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Donmar Creations

Invisible hinges

NYJim

CGF, Certified Grumble Framer
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Aug 16, 2006
Messages
151
Hello,

I need to float a big vertical Chinese art. Art on paper and paper is almost transparent. What kind of hinges can I use for floating the art so it's not visible thought the paper. If any..?
The size is about 15 wide by 40 inches high

Thank you
 

David Hewitt

CGF II, Certified Grumble Framer Level 2
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Feb 26, 2009
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387
Mulberry paper and paste. the paper is offered in multiple thickness for preferred strength, the thinest paper would be the least transparent.
Magnets is another option. Your item is large, narrow, and thin, maybe a thin strip of paper across the top for reenforcement then the hinges, would help reenforce and aid in transparency problem.
Since it floating, you could mount it on a board say 1" smaller and wrap hinges around to the back, put some small hinges on sides and bottom for support if the art were to be carried sideways or upside down.
 

shayla

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You might already be adept at float-hinging, but just sharing so it's here. Great hinging tips:


Also, I'm guessing that what's meant by 'the least transparent' in post #2, is that the thinnest paper would show through the least.
The thinnest paper is the most transparent of mulberry papers.

Another also: You'll want to make sure that the float backing and hinges match well enough so as not to contrast with one another.
 

Jim Miller

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Hinges and other adhesive attachments on thin, translucent papers are risky. What happens if the paper cockles due to the localized moisture, or if the hinges show through? When I made that mistake, I ended up paying for a conservator to fix it.

A DCO using fine mesh fabric (Crepeline) or acrylic would be non-adhesive, completely reversible, minimally-invasive, and fairly easy to construct.
 

wpfay

Angry Badger
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I agree with Jim on this one.
Any attempt to hinge this is going to add thickness and opacity at the point of contact even if the hinging technique is perfect.
Accepting that limitation, the idea of alternate no-attachment techniques becomes an easier sell.
I like the magnets and have used them with particularly fragile art with great results.
 
Donmar Creations

Joe B

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What Jim said and Wally said but if you do hinge it... Chinese art paper is generally thin rice paper and unless you use a very thin mulberry hinge you will be able to see it. One thing for sure, never use Methyl Cellulose to hinge this type of art because Methyl Cellulose is to wet and will for sure cockle the art at the hinge location. I do frame a lot of original Asian Art and I use rice paste and hand torn 12g mulberry hinges. I apply the paste to the hinge and let it start drying before applying the hinge to the art. When the paste turns a little dull looking instead of shiny it is generally dry enough, you do not want it so dry that it won't stick. Apply the hinge and use blotter paper to pull the rest of the excess moisture out of the hinge and then cover the hinge with a dry blotter paper, a reemay or holly tex piece, a flat piece of acrylic and then 2 paper weights per hinge. I leave it set overnight to be assured that it is dry but that is overkill, if you wait an hour the hinge will more than likely be dry enough. I don't generally have an issue with cockleing but then again, very thin rice paper is hard to hide the hinge or to keep it flat and to not cockle. Like Jim say, it can be a mistake especially if you haven't done it before, don't try it on a customer's piece of art without first having plenty of practice.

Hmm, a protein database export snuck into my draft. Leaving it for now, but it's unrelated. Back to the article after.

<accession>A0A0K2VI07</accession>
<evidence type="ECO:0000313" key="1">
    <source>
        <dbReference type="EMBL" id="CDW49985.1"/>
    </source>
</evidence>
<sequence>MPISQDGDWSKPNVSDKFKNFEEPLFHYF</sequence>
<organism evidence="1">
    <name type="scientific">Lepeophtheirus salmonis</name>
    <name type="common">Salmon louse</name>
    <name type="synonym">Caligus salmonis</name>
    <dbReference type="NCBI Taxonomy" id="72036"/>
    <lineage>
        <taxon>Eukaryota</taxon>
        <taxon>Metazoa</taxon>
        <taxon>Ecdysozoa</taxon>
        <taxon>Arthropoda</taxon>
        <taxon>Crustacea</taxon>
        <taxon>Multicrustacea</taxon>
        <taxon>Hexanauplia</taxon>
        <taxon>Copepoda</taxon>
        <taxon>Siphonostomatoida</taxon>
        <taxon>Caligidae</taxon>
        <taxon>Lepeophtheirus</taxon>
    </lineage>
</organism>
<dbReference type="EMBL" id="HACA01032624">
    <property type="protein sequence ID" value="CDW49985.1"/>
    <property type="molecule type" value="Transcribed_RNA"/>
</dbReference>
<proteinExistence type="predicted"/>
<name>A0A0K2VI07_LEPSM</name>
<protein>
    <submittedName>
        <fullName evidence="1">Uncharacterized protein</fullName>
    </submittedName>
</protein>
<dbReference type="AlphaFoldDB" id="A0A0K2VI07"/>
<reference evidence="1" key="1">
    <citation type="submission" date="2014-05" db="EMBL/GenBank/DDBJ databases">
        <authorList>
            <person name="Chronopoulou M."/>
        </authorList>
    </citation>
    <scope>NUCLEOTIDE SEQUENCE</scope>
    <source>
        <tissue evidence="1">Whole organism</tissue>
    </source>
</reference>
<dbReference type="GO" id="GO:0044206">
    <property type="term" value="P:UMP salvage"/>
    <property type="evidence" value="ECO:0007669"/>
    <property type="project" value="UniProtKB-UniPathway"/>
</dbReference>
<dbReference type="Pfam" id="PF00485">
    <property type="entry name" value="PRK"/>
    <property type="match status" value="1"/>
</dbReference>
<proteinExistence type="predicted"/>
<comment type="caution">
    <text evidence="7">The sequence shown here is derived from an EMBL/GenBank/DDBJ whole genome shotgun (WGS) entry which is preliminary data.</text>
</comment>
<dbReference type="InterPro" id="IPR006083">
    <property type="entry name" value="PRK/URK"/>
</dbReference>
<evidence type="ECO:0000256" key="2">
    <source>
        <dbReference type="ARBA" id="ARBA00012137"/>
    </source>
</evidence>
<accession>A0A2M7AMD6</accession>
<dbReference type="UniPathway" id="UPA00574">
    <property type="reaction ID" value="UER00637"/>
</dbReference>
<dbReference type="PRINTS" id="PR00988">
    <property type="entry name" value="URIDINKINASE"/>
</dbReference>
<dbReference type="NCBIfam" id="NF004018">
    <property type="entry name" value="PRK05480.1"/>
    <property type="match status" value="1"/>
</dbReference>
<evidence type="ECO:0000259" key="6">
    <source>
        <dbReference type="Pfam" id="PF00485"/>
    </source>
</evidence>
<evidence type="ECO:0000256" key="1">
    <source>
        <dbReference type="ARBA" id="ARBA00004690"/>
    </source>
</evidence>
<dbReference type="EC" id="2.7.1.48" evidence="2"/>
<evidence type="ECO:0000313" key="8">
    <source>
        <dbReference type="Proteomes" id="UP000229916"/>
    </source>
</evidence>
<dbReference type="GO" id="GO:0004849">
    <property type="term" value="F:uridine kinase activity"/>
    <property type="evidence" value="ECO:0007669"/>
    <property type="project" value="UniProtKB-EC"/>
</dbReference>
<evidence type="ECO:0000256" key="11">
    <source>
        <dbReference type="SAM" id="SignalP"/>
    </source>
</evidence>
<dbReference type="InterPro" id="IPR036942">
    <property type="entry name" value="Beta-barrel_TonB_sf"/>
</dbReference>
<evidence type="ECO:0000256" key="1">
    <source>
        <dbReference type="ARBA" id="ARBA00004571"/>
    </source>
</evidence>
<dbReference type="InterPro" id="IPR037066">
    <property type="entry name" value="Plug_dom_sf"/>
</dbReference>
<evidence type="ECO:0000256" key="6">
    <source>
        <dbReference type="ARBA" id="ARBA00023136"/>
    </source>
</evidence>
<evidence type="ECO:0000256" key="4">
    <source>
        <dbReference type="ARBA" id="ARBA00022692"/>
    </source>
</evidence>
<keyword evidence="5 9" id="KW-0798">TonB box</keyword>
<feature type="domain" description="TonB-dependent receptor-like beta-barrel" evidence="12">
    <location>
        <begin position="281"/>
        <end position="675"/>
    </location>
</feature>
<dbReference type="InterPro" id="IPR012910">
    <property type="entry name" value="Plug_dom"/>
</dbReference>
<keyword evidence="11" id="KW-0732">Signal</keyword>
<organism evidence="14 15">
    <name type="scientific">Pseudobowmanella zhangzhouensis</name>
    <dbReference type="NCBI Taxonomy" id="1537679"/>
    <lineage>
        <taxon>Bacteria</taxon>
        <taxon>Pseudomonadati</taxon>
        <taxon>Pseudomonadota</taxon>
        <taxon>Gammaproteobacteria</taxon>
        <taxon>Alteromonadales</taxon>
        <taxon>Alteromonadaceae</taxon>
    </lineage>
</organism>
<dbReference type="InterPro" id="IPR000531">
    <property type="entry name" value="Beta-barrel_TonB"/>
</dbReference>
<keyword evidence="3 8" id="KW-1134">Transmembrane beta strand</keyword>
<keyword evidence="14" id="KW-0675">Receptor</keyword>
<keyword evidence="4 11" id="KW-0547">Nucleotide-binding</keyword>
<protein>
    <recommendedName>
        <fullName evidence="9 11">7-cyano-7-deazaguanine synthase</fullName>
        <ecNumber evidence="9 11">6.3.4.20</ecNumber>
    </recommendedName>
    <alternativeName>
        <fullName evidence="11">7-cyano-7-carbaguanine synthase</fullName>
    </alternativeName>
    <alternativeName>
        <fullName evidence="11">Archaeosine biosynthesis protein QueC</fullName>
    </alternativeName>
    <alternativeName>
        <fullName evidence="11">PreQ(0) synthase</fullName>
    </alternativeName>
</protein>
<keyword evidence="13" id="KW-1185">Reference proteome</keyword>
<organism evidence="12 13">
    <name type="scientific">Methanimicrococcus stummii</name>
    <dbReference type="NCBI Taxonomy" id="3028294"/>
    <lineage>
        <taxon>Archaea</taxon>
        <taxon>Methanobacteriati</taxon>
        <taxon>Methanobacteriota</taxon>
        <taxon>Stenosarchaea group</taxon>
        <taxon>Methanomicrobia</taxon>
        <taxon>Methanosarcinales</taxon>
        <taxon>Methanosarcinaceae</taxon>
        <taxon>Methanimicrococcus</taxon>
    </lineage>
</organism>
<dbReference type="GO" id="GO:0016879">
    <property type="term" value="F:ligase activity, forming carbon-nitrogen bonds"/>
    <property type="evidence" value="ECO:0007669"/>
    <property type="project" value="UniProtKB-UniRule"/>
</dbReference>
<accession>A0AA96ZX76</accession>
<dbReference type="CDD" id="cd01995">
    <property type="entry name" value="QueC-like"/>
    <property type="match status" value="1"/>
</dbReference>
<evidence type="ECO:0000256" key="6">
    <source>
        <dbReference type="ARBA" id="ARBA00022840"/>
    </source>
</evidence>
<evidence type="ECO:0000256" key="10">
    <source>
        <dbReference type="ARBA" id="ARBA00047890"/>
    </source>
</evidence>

shayla

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I agree with Jim on this one.
Any attempt to hinge this is going to add thickness and opacity at the point of contact even if the hinging technique is perfect.
Accepting that limitation, the idea of alternate no-attachment techniques becomes an easier sell.
I like the magnets and have used them with particularly fragile art with great results.
I love the idea of magnets, but always wondered about the fade circle that will surely develop from where they are.
Do your customers who choose magnets not mind this happening? And what do you glue the back magnet with?
 

bruce papier